Janet Fagan: Natural optimist

By Marcy Stamper

Photography by Stephen Mitchell


“On a painting day, I’m so excited when I wake up, because every painting is this real adventure,” said Janet Fagan, a painter, printmaker, and mixed-media artist who embeds her experience of the natural world in her art.

When creating art, Fagan is so immersed in the moment that it’s completely satisfying, she said. Although she takes a variety of approaches to artmaking, she always trusts that the process will lead to an expression of her aesthetic ideas and her reflections on the natural world.

When making art in her studio, Fagan relies on her memory and uses words, images or photos to trigger her feelings of being in nature. Although she looks at photos or sketches she’s made while running, skiing, or hiking, they aren’t studies for a painting, but instead a way to help her tap into the way she felt. “I just work with the emotional memory of it,” she said.

Rather than planning out a painting, Fagan works intuitively, allowing the materials and her feelings to guide the creative process. Often the meaning emerges in hindsight, she said. Listening to music as she creates helps her draw on emotional cues and resonance.

Fagan employs a variety of approaches when she starts a new work of art. Sometimes, she’ll close her eyes while she paints, draws, or cuts out paper shapes with scissors. “The more random I can be, the more interesting and unexpected things will come to the surface,” she said. Sometimes she puts the paper on the ground and pours liquidy acrylic paint on it, letting the paint run all over the place.

Fagan blends oils, acrylics, and ink in her art. She’ll mix oils with cold wax to achieve a milky, foggy glaze. She also uses a resist technique, where she adheres shapes she’s cut out of paper to the canvas to block the paint, and then peels it off, revealing the paper underneath. She often incorporates a woodblock print and then layers it with collage or gold leaf.

Fagan always uses multiple layers to achieve the desired complexity of her final image. It takes three or four layers before a painting even starts to take shape, and often 10 layers before a painting is complete.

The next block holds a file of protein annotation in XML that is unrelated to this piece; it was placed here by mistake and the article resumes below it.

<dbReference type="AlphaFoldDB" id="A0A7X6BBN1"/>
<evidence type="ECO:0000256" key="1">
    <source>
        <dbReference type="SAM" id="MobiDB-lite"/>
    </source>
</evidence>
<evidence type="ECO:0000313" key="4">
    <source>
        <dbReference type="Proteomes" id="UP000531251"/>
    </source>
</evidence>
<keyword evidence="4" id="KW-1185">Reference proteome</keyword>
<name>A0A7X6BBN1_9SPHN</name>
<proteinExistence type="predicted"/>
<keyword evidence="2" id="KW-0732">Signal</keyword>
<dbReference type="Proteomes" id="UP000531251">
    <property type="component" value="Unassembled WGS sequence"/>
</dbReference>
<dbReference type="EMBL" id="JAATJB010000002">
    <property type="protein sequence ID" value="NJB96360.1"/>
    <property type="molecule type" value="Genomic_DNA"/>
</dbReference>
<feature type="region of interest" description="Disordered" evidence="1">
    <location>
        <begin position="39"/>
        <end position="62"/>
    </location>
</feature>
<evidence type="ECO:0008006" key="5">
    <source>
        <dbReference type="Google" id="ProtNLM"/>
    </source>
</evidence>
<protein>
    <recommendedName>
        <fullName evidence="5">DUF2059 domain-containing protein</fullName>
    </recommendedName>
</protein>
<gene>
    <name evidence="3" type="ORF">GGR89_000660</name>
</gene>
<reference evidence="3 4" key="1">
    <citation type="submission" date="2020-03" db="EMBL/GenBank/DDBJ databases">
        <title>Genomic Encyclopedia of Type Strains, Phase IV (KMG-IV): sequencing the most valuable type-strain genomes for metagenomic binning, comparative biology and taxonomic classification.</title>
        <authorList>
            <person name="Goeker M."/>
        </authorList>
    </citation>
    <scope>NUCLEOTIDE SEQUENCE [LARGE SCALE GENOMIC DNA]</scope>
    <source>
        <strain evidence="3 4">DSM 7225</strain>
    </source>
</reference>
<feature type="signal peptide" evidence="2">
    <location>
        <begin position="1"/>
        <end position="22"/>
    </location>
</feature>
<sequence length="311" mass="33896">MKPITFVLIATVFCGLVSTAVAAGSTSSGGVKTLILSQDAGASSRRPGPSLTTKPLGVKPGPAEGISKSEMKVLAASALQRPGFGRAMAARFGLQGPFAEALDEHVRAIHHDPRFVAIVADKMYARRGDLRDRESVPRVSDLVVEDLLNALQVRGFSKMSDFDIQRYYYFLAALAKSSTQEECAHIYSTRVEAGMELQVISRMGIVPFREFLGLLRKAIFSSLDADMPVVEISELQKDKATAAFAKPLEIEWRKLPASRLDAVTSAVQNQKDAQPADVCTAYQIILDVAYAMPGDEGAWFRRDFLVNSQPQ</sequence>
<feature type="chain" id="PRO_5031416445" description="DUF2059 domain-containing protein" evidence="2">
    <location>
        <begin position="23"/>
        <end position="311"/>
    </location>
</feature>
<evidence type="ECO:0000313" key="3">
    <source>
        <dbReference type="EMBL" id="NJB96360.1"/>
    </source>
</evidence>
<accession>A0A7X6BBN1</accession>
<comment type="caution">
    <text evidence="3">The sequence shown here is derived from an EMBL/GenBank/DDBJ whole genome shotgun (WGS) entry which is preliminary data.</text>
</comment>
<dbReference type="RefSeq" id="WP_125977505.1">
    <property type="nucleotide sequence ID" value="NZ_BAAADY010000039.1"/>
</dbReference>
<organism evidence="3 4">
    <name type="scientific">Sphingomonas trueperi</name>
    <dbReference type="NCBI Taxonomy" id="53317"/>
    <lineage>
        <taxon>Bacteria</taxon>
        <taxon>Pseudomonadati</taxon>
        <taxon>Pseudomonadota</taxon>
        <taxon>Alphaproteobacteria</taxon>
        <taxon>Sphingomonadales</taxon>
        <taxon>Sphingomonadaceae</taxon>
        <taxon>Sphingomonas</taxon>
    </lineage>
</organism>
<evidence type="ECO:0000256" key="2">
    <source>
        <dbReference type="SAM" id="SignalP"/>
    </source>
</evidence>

In fact, when a painting doesn’t come easily, Fagan finds she likes the painting more, because the multiple layers make it more interesting and meaningful in the end. “I just have to work harder if I can’t relate to it,” she said. “I keep layering. Something will change and shift.”

Revealing the image

After the initial creative process, Fagan will sit and stare at her painting, contemplating the colors and forms, and figuring out her next steps as she searches for representational elements that emerge from the abstractions. Rotating the paper can reveal trees or mountains in the layers of paint. “I may like it better upside-down,” she said.

Creating art involves taking and giving up control, Fagan said. “I love that juxtaposition of opposites – drawing versus abstraction, layers versus transparency, texture versus washes, control versus lack of control,” she said. “Just looking at the horizon line or the sky can open your head.”

Once Fagan finds the anchor for the landscape, she’ll add a path or wildlife. In many works, a lone deer, wolf, or bear walks along the horizon.

Some paintings feature owls, quail, or chickadees, either solitary or in social groupings. Hummingbirds sip nectar from flowers against the rich hues of sky. Animals may take refuge under a tree, in the shelter of its soft, watery contours.

These are usually creatures Fagan has encountered, and her art captures the power and majesty she’s experienced. Some paintings are more abstract, where the creatures hover above a complex, layered background of vertical forms that evoke the mystery of a forest. In other paintings, rays of sunlight, delicate blossoms, and leaves emerge in gorgeous, vibrant colors.

Some paintings depict the vastness of the landscape, the deer or bears mere specks on the horizon. But in others, it’s the birds, horses, or butterflies and their personalities that take prominence.

There are also domesticated animals in Fagan’s art. Cats – Fagan shares her home with two of them – make regular appearances.

Occasionally, Fagan’s paintings include human figures. One theme that cropped up during the pandemic was a lone violinist, often playing for an audience of a cat or a bird. Fagan sees these paintings as a kind of self-portrait, capturing the absence of music in her life during the pandemic, when the band she plays in (they play bluegrass, Americana, and folk music) couldn’t meet.

Fagan tends to work on half a dozen paintings and woodblock prints at a time. Although the paintings usually have a similar theme, they all have different color palettes and moods. One may be blue and green, while another has deep reds, oranges, and browns.

“When I experiment, I try to create randomness,” she said. Still, she said, “I’m very old-school. I love drawing and will never give it up, because I just love it so much.”